(Under 12m2) Specification
This article is about our former summerhouse specification, which has since been replaced by our brand-new Garden Rooms (under 12m2). It's worthwhile reading, but to jump straight to learning more about the new spec, click on!
We’re right #sheddie mad here and by the looks of the way they are flying out the door, it looks like you are too.
But we know that there are so many timber building options and names to choose from out there that it can be daunting and a long process. You might be left wondering:
“Is this the right one for me, och, ah dinnae ken.”
Which is why in this blog we’ll be looking at what types of timber building might be right for your home.
What different types of timber buildings are there?
“Do I need a Garage or a shed?”
“ Is it a Shed I’m after or a Summerhouse?”
We get it, the industry doesn’t make it entirely clear what is what when it comes to timber buildings.
More often than not, we get asked about garden rooms when it’s a Summerhouse you’re after or a big shed when it’s a Garage you are after.
Let’s start with the basics. There are four different types of timber buildings you’ll need to think about:
- Garden Rooms
So, what’s the difference between them and how much should you expect them to cost?
What exactly is a shed?
A shed is a basic single-skinned timber building predominantly used and known for a storage area in the garden for all those garden tools.
However, sheds are extremely versatile.
We’ve had customers use their sheds to create a workspace, laboratories, bee sheds, workshops, motorbike storage, potting sheds. They are a place to get down and dirty.
You’ll find sheds sizes averaging 6’ x 6’ to 18’ x 10’ – sometimes more, sometimes less.
You’ll typically find they range from a couple hundred pounds to a few thousand.
What exactly is a summerhouse?
The summerhouse is another single-skinned timber building, this time with plenty of glass for all that sunlight, heat, and taps-aff weather.
They come in all shapes and sizes, typically a wooden structure, and their main purpose is to be used in those spring and summer months as a beautiful additional area to relax in your garden.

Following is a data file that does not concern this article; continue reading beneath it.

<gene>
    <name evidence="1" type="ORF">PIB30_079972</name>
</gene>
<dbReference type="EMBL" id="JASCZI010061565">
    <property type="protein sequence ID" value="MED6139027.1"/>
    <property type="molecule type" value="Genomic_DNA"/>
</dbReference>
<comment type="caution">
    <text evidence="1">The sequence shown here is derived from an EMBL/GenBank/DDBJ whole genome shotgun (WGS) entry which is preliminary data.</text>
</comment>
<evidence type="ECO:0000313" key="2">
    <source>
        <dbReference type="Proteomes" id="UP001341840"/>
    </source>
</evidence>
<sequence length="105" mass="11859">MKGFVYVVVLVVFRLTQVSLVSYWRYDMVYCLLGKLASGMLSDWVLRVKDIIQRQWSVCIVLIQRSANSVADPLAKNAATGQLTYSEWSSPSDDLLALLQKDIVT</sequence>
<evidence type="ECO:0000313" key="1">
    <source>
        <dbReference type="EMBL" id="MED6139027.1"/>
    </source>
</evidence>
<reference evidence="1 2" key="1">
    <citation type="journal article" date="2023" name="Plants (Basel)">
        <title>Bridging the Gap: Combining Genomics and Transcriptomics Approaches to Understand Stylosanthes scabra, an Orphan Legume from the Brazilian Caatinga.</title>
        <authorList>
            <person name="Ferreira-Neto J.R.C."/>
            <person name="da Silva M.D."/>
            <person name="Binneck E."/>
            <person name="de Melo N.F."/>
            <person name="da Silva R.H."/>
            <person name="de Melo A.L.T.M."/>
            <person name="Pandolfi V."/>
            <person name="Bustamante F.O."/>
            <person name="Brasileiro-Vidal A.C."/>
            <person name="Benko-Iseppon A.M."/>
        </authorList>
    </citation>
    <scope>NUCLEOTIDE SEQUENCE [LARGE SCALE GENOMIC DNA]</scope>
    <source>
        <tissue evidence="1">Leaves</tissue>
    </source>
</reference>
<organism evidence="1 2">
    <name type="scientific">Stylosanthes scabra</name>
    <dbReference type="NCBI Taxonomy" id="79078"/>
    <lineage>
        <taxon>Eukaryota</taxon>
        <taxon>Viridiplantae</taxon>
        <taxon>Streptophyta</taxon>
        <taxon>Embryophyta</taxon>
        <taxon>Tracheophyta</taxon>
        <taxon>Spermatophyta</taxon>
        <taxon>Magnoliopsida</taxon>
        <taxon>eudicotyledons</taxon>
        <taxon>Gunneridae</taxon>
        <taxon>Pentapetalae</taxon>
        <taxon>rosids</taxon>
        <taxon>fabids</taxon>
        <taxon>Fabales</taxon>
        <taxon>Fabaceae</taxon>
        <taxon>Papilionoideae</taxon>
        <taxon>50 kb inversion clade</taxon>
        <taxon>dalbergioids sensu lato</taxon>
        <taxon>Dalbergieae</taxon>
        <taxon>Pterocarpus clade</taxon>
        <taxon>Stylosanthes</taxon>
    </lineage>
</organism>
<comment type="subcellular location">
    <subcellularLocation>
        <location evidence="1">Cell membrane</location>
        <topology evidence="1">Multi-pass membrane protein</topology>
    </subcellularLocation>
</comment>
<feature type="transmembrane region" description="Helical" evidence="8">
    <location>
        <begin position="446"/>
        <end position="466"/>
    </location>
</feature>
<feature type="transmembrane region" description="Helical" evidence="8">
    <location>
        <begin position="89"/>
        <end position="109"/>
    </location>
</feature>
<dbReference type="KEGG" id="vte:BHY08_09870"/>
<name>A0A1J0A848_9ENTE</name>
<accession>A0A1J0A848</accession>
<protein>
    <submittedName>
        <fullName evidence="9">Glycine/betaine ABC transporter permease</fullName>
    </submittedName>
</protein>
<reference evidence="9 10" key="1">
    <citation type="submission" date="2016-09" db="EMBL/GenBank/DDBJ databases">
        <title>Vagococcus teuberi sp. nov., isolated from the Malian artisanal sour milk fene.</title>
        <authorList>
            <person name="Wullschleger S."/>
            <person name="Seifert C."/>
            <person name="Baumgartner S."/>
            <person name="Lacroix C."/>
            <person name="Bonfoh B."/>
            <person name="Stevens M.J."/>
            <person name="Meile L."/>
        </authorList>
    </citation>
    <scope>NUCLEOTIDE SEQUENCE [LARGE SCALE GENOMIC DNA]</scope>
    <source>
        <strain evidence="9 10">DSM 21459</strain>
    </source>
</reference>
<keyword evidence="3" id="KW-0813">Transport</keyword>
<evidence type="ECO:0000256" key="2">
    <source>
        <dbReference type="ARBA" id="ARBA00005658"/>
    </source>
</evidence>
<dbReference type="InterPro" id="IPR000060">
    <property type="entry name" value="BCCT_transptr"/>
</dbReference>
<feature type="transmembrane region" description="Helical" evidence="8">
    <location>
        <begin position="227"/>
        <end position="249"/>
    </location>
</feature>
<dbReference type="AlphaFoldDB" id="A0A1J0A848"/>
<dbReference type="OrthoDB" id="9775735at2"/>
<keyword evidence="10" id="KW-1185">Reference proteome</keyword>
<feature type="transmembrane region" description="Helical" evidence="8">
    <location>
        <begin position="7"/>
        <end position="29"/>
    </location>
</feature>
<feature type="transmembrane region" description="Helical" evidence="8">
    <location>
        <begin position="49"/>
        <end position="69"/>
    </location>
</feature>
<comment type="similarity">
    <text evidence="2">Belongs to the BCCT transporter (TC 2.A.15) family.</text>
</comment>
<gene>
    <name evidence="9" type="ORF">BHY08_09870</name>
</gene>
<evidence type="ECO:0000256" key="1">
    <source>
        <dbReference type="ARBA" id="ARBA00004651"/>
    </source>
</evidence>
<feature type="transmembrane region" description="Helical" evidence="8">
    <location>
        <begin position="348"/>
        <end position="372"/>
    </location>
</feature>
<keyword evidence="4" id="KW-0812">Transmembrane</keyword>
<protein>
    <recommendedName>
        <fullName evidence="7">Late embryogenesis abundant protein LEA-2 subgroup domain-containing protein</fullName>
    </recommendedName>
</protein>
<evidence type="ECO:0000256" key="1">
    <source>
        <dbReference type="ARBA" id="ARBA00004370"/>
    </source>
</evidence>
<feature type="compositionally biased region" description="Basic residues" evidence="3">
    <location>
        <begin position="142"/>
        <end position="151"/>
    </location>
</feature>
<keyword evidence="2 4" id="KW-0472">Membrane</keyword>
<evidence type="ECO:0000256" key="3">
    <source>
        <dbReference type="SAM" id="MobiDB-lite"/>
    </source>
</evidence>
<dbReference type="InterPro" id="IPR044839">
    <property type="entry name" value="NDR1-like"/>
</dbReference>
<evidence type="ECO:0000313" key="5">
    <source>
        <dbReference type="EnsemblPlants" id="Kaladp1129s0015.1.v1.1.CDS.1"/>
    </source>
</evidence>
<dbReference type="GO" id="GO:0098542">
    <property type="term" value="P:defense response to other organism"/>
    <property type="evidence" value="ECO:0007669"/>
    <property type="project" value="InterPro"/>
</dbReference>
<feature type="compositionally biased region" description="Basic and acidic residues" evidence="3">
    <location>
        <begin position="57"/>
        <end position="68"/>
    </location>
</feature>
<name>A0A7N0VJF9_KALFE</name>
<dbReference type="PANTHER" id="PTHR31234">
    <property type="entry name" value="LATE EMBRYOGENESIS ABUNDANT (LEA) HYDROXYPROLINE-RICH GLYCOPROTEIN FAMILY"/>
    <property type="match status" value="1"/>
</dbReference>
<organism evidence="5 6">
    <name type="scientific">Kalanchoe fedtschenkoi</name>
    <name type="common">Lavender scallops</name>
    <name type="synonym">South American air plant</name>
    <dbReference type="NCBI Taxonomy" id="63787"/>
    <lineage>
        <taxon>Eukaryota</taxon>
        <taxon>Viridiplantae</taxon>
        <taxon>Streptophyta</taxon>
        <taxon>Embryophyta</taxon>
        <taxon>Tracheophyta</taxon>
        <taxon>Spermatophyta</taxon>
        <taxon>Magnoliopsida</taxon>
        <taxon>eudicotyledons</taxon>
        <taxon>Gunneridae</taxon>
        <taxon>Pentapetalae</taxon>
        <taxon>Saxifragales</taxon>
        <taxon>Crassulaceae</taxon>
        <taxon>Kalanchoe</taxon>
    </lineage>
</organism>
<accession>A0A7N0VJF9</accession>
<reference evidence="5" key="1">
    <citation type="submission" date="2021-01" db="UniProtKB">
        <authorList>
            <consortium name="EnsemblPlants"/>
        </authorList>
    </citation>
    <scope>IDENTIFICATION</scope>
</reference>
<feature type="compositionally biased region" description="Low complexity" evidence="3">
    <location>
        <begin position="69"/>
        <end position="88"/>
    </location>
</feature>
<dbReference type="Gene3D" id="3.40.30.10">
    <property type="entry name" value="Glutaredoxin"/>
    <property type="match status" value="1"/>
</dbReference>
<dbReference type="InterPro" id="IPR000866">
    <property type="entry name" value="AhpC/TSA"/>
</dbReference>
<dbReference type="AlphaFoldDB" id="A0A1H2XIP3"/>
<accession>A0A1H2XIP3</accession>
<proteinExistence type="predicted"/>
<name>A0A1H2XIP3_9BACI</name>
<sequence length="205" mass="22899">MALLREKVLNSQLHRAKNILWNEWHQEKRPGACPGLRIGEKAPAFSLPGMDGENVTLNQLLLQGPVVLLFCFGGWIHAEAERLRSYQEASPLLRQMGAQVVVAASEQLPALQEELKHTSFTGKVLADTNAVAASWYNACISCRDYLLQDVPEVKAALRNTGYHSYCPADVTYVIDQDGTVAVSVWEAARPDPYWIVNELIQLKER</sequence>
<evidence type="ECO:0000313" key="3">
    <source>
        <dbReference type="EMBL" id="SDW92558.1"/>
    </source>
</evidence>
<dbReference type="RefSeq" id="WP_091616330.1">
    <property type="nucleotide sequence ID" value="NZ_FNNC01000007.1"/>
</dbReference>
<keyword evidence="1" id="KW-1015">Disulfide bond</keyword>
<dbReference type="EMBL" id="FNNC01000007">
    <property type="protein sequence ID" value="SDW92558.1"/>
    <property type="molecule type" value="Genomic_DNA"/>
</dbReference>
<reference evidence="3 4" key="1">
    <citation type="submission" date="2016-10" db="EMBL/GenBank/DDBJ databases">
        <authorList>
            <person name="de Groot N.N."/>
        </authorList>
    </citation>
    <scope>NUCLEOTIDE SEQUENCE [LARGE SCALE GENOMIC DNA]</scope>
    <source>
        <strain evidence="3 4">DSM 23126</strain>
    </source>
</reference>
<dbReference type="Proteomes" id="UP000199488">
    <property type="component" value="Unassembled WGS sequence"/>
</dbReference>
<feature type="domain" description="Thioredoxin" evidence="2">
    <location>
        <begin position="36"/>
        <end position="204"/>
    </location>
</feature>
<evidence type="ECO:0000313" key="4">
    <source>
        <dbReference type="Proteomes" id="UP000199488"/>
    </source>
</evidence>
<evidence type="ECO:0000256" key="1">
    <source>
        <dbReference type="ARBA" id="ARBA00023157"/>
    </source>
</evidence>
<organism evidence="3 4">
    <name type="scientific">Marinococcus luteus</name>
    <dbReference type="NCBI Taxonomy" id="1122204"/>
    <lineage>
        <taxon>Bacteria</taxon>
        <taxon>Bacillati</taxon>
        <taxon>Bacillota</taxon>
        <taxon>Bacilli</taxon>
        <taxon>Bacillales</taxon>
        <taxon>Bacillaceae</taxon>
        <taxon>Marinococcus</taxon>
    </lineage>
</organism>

Summerhouses can also be versatile. Sheddies create working spaces, gin palaces, reading areas, gyms, creative spaces for those much-loved hobbies, a social space for friend and family gatherings.
The key factor here is that you will typically use this on a temporary basis. It’s a seasonal building. More so in the spring/summer. Less so in the Autumn/Winter.
Prices range from £1,000 – £8,000.
What exactly is a garage?
The mighty Garage. Garages are larger than your shed and are typically used for storing vehicles from prized cars to expensive lawnmowers. They’re usually concrete structures but also come as a timber buildings and sometimes metal. (We wouldn’t class a metal structure as a Garage as they are single- skinned)
We typically say anything 16’ x 10’ upwards should be classed as a Garage and priced from a couple thousand to £15,000-£20,000 – maybe more.
The purpose of a Garage is to offer high-end protection. Like adding another room to your home but not necessarily a living space. You should expect the build of a Garage to be robust and offer sufficient protection from the outside.
What exactly is a garden room?
The classiest timber buildings, also known as Cabins. The purpose of a Garden Room (The clue is in the name) – is that you essentially have extra room at your home. It is a livable space where you can work, eat, sleep 24/7 – all year round. The fue-shebang – a robust structure, electrics, heating, water, double glazing, and so on.
You can let your imagination run wild with what you can use a Garden Room for. We typically find Sheddies use these for additional workspaces, creative spaces, living spaces.
They come in all shapes and sizes and typically range from £10,000 – £40,000 plus.
So, which building should you get?
The industry sure does like to make it complicated, but hopefully that has helped you clear up the differences between shed, summerhouses, garages and garden rooms so that you can decide which one might be right for you and your home.
Here’s some additional info on the differences if you’d like to get stuck in further: